Still, the Mavericks made money and when they played, the team was a must-see event. When they played on the road, fans packed the ballpark just to boo them. The Mavericks loved it.


Russell was an innovator and showman in every sense of the word. He hired the first woman and first Asian-American general manager. The team bus driver was a woman.

“He knew he had to do something different,” Cervantes said. “Coming from Hollywood, he created the Mavericks partly to be a good ballclub, but also to give the fans something extra.”

Russell stocked the team with former major leaguers and experienced minor leaguers who still had something left in the tank. He gave his players nicknames. Cervantes was dubbed “Silky” for the way he could field his second-base position.

“Then, he just let the players do their thing,” Cervantes said.  “We played hard between the lines and even harder outside the lines.”

For example:

When the team was about to sweep an opponent, some of the players climbed up on the dugout with a broom, started sweeping and then lit the broom on fire. The fans got into it and started bringing their own brooms to the games.

There was a team dog in the bullpen that was let loose anytime boredom set in or a pitcher needed a breather or a few extra warm-up pitches. The black lab pup evaded umpires and security and often ended the chase by pooping on home plate.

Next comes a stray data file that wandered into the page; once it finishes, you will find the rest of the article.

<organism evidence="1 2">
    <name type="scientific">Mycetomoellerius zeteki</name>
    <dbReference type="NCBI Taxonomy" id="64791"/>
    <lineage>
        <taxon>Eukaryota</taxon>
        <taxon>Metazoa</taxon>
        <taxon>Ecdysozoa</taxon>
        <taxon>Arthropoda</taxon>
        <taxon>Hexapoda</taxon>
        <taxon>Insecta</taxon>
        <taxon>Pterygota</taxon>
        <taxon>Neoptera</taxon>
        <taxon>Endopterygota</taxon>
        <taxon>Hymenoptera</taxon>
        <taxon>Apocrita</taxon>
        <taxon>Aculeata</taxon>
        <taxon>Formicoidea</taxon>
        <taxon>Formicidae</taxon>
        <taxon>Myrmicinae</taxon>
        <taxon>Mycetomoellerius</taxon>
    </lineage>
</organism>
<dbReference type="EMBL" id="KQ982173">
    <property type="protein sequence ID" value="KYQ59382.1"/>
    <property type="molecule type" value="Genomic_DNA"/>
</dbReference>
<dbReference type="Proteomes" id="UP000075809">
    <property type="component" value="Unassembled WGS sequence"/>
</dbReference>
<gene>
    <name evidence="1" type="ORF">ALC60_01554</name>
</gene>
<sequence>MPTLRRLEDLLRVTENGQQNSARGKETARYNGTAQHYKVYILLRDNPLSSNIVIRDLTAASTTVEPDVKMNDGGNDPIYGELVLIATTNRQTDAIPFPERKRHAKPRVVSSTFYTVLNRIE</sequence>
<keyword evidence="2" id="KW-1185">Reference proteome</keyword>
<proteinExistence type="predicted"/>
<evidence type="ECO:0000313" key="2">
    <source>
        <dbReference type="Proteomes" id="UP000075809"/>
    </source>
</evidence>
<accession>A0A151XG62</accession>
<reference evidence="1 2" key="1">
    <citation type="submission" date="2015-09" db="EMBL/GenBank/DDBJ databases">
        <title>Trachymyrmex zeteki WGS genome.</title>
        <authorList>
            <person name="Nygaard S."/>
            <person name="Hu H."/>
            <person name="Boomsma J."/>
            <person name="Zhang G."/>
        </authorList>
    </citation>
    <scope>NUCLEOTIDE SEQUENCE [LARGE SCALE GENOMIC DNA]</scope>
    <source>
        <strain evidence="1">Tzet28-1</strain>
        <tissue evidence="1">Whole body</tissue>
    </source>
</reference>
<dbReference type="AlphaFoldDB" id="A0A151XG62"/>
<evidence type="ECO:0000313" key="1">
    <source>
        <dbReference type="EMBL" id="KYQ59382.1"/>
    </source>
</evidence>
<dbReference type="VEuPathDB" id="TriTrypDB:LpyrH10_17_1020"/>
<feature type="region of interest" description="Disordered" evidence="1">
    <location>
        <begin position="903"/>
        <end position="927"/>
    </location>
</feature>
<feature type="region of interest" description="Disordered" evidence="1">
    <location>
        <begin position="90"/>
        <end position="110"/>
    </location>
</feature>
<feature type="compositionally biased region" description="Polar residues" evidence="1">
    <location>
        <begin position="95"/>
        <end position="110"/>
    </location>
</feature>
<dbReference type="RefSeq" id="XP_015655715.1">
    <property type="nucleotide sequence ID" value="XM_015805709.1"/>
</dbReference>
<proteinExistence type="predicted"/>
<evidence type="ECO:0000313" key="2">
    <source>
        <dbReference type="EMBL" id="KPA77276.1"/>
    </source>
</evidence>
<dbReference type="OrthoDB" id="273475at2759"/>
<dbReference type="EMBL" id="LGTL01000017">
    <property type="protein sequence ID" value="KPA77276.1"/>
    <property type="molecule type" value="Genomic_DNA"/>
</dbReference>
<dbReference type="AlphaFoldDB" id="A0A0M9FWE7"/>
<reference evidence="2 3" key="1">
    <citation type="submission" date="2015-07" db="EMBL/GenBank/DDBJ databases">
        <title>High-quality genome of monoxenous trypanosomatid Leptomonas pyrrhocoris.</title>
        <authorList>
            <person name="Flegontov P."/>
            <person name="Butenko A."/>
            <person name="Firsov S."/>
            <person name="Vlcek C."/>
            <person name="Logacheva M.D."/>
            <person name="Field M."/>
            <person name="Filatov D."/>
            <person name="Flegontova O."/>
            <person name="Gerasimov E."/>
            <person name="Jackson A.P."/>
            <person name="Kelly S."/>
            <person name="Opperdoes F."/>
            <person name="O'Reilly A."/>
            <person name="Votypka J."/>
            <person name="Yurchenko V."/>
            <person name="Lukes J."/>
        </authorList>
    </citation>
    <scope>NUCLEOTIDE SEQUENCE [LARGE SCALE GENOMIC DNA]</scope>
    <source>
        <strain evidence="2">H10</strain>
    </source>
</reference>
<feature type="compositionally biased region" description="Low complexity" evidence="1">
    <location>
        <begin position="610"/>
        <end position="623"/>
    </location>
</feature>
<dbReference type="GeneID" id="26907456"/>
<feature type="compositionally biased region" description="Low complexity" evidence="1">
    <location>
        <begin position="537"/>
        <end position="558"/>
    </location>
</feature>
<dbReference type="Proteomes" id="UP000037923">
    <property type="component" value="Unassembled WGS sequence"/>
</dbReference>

– Russell family photo
Bing Russell appeared in more than 125 westerns and was the sheriff in the hit television show “Bonanza”.                                                                                                                                                                                               

There was a team bus painted bright red with a sign on the side that read “Portland’s Maverick Baseball Team.” The seats were replaced with mattresses. Often the players were seen mooning people when the bus drove down Main Street. The only rule when traveling was dope-smokers had to stay in the back of the bus.

When the bus rolled into a visiting city in the wee hours of the morning, the players flipped the switch on the installed loud-speaker, pumped up the volume and warned the residents to “lock up your wives and daughters, the Mavericks are in town.”